Ellis Marsalis Jr. was born on Nov. 14, 1934, in New Orleans. Marsalis would go on to be an award-winning jazz musician and patriarch of one of the city’s most celebrated musical families.
Marsalis grew up in Gert Town. His parents, Ellis Marsalis Sr. and Florence Robertson Marsalis, owned the historic Marsalis Mansion Motel in Jefferson Parish.
Marsalis learned to play the clarinet at age 11 at Xavier University Junior School of Music in New Orleans. He also learned to play the saxophone and later the piano in high school.
He earned a bachelor’s degree in music education from Dillard University in 1955 and joined the U.S. Marine Corps two years later. Marsalis served for two years in Southern California. During this time, he played the piano with the Corps Four, a Marines jazz quartet, a marketing effort of the Marines that was showcased on TV and radio shows.
After leaving the military, Marsalis married Delores Ferdinand. The couple had six sons — Branford, Wynton, Ellis III, Delfeayo, Miboya, and Jason. Four of his sons – Branford, Wynton, Delfeayo, and Jason, would go on to be well-known musicians in their own right.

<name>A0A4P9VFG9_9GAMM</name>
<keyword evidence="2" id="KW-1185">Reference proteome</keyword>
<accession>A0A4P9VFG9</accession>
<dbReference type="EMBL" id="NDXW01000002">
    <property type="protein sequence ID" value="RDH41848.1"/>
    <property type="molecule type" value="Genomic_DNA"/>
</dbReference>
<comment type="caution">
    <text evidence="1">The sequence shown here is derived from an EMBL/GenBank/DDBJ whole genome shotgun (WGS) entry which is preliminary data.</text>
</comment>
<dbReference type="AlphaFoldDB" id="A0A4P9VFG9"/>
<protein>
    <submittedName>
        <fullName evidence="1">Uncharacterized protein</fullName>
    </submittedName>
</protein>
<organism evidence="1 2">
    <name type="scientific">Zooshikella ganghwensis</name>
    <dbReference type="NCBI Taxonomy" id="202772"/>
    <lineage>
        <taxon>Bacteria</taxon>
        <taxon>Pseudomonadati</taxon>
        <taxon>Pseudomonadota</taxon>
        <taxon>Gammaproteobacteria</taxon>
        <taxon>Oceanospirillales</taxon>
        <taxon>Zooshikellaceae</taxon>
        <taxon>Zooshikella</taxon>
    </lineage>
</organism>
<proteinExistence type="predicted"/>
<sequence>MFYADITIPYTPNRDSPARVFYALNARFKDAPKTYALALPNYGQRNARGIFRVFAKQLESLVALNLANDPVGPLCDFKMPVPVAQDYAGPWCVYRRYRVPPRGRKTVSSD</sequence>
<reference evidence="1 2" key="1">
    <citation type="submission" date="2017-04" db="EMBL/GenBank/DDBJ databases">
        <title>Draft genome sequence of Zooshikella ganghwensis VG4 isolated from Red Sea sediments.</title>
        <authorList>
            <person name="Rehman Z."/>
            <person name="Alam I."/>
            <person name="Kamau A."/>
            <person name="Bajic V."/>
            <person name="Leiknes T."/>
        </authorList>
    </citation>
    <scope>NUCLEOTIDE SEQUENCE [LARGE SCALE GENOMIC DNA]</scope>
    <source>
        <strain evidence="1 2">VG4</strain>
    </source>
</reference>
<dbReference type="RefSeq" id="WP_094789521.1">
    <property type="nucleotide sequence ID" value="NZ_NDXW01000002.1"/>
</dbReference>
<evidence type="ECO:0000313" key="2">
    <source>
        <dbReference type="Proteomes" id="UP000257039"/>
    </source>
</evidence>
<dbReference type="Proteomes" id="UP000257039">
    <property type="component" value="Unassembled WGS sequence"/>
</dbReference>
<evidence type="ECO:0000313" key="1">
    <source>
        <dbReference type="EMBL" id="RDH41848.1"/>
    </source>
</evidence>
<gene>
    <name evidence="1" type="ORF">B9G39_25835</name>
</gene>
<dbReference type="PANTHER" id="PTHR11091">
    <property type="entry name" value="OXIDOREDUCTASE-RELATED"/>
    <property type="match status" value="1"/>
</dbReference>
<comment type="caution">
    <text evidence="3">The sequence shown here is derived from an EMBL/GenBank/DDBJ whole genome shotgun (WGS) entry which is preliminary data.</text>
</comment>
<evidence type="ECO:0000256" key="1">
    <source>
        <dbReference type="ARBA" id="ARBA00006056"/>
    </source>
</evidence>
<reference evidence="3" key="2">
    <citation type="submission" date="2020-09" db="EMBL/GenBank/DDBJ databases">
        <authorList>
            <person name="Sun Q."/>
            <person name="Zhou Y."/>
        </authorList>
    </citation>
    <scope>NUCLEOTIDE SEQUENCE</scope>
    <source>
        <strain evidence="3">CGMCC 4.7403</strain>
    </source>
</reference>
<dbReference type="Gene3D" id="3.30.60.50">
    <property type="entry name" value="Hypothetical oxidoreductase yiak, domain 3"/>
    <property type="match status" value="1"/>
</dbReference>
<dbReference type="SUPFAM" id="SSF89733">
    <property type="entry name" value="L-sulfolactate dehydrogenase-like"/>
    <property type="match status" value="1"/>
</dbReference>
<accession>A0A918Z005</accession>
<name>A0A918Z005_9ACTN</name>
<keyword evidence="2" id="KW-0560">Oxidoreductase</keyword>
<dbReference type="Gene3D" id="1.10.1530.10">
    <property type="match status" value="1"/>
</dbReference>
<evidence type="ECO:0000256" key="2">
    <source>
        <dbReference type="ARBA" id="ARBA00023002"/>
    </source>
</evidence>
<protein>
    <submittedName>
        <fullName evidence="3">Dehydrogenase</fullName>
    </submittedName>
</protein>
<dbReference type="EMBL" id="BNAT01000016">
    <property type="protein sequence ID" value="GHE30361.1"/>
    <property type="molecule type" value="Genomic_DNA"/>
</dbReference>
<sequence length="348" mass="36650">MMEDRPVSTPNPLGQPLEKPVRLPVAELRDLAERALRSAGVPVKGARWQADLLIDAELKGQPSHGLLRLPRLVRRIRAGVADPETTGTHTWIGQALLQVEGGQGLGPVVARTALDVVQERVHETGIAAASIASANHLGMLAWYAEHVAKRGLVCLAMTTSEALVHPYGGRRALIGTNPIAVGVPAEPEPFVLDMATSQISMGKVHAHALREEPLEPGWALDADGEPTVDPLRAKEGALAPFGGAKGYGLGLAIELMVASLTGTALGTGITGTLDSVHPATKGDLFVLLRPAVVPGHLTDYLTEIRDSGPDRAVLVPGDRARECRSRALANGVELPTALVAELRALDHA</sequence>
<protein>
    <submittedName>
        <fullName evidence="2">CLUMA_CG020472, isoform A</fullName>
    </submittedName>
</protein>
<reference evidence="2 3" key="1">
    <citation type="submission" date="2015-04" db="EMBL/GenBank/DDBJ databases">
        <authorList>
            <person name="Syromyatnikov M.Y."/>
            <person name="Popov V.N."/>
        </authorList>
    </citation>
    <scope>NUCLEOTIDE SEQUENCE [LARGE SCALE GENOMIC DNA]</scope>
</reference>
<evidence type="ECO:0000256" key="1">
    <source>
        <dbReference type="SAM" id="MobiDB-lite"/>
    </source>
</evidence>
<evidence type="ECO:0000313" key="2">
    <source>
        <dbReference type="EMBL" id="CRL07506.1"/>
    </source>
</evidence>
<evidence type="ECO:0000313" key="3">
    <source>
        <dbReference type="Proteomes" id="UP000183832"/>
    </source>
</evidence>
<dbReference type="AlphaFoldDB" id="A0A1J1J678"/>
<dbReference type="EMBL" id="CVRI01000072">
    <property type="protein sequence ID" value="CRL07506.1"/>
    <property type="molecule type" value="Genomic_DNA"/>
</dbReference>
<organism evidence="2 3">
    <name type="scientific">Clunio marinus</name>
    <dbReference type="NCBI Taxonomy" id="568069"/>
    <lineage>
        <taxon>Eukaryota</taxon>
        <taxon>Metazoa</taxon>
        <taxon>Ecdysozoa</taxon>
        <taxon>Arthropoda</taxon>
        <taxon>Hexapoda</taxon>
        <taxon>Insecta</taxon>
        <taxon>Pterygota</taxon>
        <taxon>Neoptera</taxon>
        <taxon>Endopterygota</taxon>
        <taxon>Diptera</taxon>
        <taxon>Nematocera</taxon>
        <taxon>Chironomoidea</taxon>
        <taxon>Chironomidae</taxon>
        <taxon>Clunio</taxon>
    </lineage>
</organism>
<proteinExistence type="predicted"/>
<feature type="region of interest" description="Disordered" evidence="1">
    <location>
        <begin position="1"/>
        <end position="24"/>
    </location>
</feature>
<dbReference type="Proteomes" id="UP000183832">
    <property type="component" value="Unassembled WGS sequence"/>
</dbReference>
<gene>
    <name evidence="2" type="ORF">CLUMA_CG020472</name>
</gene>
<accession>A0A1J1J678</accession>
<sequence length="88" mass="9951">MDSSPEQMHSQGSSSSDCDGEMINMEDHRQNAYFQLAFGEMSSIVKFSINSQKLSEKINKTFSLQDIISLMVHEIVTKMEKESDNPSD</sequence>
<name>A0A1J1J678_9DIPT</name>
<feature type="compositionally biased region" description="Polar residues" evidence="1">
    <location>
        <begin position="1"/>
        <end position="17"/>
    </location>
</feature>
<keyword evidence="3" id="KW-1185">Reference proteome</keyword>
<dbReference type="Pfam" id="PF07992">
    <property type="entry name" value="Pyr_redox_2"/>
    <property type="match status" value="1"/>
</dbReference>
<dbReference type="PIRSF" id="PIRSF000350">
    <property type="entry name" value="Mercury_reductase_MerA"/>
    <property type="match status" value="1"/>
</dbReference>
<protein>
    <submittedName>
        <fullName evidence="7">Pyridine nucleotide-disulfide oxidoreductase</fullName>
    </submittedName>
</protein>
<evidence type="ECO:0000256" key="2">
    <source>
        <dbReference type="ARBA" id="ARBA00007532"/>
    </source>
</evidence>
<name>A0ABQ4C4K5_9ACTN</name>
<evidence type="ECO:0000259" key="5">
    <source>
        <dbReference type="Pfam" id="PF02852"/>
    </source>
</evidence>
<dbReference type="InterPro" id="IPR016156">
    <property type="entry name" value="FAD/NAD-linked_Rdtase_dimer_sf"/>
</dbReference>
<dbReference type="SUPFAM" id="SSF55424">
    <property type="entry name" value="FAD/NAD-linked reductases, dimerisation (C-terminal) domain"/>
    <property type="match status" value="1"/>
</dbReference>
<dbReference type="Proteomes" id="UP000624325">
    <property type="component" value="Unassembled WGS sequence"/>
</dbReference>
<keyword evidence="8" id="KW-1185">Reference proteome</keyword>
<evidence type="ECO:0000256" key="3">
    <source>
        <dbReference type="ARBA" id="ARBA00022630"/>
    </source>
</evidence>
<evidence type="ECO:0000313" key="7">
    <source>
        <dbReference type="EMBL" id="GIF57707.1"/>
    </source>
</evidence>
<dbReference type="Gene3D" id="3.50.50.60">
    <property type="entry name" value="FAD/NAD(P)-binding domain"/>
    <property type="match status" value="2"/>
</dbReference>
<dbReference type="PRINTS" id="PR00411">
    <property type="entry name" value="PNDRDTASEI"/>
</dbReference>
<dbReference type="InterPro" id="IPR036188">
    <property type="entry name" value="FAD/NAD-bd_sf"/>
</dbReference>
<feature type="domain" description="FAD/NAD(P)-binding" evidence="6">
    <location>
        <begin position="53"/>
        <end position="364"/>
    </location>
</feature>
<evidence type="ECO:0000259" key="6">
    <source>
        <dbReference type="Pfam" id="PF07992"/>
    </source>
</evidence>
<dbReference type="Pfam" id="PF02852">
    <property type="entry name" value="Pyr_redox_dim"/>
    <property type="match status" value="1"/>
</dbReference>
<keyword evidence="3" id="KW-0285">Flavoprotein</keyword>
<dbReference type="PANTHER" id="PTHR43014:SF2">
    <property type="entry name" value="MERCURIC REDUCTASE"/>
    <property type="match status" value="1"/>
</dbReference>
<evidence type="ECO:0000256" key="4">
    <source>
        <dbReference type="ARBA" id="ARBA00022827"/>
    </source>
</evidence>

Marsalis worked as an assistant manager at the Marsalis Mansion Motel and had a side gig as a pianist with the American Jazz Quintet. When he wasn’t playing in jazz clubs throughout New Orleans and as far as California, he was teaching.
In 1974, Marsalis was named the director of jazz studies at the New Orleans Center for the Creative Arts. He earned a master’s degree from Loyola University in 1986. Marsalis then taught at Virginia Commonwealth University in Richmond and later served as the director of jazz studies at the University of New Orleans.
Several jazz artists studied under Marsalis including Donald Harrison, Terence Blanchard, Victor Goines, Nicholas Payton, and Harry Connick Jr.
Marsalis retired from teaching in 2001. He received several honorary degrees, including an honorary doctorate from his alma mater, Dillard University, as well as honorary degrees from Tulane University, The Juilliard School, Ball State, and Virginia Commonwealth University.
The musician died on April 1, 2020, at age 85, after being hospitalized for pneumonia as a result of the coronavirus.
“Ellis Marsalis was a legend,” said New Orleans Mayor LaToya Cantrell to The Times-Picayune following Marsalis’ passing. “He was the prototype of what we mean when we talk about New Orleans jazz. … He was a teacher, a father, and an icon.”
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